Wanderlust Adventure Travel Book of the Year
Shark Drunk by Morten Strøksnes & translated by Tiina Nunnally
In the great depths surrounding the remote Lofoten islands in Norway lives the Greenland shark. Twenty-six feet in length and weighing more than a tonne, it can live for 200 years. Its fluorescent green, parasite-covered eyes are said to hypnotise its prey, and its meat is so riddled with poison that, when consumed, it sends people into a hallucinatory trance.
Armed with little more than their wits and a tiny rubber boat, Morten Strøksnes and his friend Hugo set out in pursuit of this enigmatic creature. Drawing on science, poetry, history, ecology and mythology, Shark Drunk is the story of their quixotic quest. Together, they tackle existential questions, experience the best and worst nature can throw at them, and explore the astonishing life teeming at the ocean’s depths.
Shark Drunk is, in part, the tale of two men in a very small boat on the trail of a very big fish. It is also a story of obsession, enchantment and adventure. Above all, it is a love song to the sea, in all its mystery, hardship, wonder and life-giving majesty.
Eastern Horizons by Levison Wood
Award-winning TV adventurer and travel writer's enthralling account of his youthful expedition to Central Asia.
Levison Wood was only 22 when he decided to hitch-hike from England to India through Russia, Iran, Afghanistan and Pakistan, but he wasn't the conventional follower of the hippy trail. A fascination with the deeds of the early explorers, a history degree in the bag, an army career already planned and a shoestring budget of £750 - including for the flight home - he was determined to find out more about the countries of the Caucasus and beyond - and meet the people who lived and worked there.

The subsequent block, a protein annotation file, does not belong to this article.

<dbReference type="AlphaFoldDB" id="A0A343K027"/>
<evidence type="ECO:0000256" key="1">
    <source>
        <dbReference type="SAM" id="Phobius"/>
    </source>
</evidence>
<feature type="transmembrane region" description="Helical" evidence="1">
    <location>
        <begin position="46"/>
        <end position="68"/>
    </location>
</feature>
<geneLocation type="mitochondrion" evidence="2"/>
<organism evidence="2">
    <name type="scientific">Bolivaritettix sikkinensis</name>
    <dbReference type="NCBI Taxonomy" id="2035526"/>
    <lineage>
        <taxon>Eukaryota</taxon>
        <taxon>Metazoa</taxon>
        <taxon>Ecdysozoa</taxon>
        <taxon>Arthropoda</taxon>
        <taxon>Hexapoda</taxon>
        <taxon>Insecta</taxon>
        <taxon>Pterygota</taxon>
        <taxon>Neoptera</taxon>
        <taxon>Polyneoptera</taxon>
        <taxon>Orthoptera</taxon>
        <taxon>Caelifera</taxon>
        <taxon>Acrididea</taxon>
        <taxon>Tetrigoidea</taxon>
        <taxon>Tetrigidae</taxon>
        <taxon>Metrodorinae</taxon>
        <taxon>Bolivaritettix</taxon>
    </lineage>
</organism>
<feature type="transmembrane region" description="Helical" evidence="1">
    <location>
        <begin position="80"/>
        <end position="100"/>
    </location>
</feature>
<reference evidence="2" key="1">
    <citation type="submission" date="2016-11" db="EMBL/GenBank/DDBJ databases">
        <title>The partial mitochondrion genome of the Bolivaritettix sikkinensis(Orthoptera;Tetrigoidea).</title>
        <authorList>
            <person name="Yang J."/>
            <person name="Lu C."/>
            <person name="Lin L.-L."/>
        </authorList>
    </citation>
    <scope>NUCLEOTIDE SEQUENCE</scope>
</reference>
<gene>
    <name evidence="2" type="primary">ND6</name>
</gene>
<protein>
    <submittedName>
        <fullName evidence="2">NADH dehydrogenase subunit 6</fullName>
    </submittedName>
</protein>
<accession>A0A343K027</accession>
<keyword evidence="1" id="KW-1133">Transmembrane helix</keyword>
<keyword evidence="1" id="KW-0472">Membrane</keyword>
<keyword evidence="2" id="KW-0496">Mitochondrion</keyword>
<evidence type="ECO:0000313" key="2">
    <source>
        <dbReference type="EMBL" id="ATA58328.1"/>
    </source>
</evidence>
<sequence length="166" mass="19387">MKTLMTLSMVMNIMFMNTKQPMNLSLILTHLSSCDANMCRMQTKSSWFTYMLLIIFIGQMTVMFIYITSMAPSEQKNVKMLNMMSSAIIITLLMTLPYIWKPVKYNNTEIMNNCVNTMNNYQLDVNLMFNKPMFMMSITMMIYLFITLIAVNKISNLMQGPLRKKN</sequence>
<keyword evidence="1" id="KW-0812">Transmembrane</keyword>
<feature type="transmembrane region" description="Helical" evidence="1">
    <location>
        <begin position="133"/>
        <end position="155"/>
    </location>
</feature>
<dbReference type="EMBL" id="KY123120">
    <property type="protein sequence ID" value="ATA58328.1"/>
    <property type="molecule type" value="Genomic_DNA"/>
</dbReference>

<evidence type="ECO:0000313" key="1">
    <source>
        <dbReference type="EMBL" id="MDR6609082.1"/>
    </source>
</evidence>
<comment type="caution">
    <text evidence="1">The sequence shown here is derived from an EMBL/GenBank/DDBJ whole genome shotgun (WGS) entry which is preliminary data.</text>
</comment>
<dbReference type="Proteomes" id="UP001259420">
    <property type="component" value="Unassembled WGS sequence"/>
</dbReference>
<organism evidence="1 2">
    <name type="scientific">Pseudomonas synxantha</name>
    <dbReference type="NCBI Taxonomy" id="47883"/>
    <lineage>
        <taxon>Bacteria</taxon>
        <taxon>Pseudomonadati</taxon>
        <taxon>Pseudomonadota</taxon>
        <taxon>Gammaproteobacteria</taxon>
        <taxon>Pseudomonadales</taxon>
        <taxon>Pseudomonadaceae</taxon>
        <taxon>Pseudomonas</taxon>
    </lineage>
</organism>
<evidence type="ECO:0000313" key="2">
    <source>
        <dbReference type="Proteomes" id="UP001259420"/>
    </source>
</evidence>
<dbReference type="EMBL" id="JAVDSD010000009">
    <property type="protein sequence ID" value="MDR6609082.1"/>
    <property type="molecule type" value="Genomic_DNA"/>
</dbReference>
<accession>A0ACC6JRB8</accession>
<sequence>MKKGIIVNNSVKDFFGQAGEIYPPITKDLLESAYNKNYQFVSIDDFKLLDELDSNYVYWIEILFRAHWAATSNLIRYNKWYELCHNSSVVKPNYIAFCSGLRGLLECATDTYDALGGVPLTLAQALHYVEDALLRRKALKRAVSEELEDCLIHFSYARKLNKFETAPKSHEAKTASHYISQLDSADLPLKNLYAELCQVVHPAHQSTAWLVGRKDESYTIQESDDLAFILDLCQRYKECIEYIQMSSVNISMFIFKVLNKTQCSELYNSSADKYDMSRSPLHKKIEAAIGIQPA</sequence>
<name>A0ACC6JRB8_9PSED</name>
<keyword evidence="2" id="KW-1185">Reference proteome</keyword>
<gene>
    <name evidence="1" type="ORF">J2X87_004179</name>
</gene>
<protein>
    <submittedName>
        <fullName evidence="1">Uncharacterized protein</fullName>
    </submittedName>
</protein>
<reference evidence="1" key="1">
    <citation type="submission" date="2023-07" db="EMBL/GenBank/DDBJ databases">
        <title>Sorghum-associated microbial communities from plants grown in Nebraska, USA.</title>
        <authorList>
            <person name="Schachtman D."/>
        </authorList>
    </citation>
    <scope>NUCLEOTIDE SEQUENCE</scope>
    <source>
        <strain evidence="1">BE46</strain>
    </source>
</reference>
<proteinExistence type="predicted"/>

Eastern Horizons is a true traveller's tale in the tradition of the best of the genre, populated by a cast of eccentric characters; from mujahideen fighters to the Russian mafia. Along the way he meets some people who showed great hospitality, while others would rather have murdered him...
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Land of the Dawn-lit Mountains by Antonia Bolingbroke-Kent
'Remote, mountainous and forbidding, here shamans still fly through the night, hidden valleys conceal portals to other worlds, yetis leave footprints in the snow, spirits and demons abound, and the gods are appeased by the blood of sacrificed beasts'
A mountainous state clinging to the far north-eastern corner of India, Arunachal Pradesh - meaning 'land of the dawn-lit mountains' - has remained uniquely isolated.
Steeped in myth and mystery, not since pith-helmeted explorers went in search of the fabled 'Falls of the Brahmaputra' has an outsider dared to traverse it.
Antonia Bolingbroke-Kent sets out to chronicle this forgotten corner of Asia. Travelling some 2,000 miles she encounters shamans, lamas, hunters, opium farmers, fantastic tribal festivals and little-known stories from the Second World War.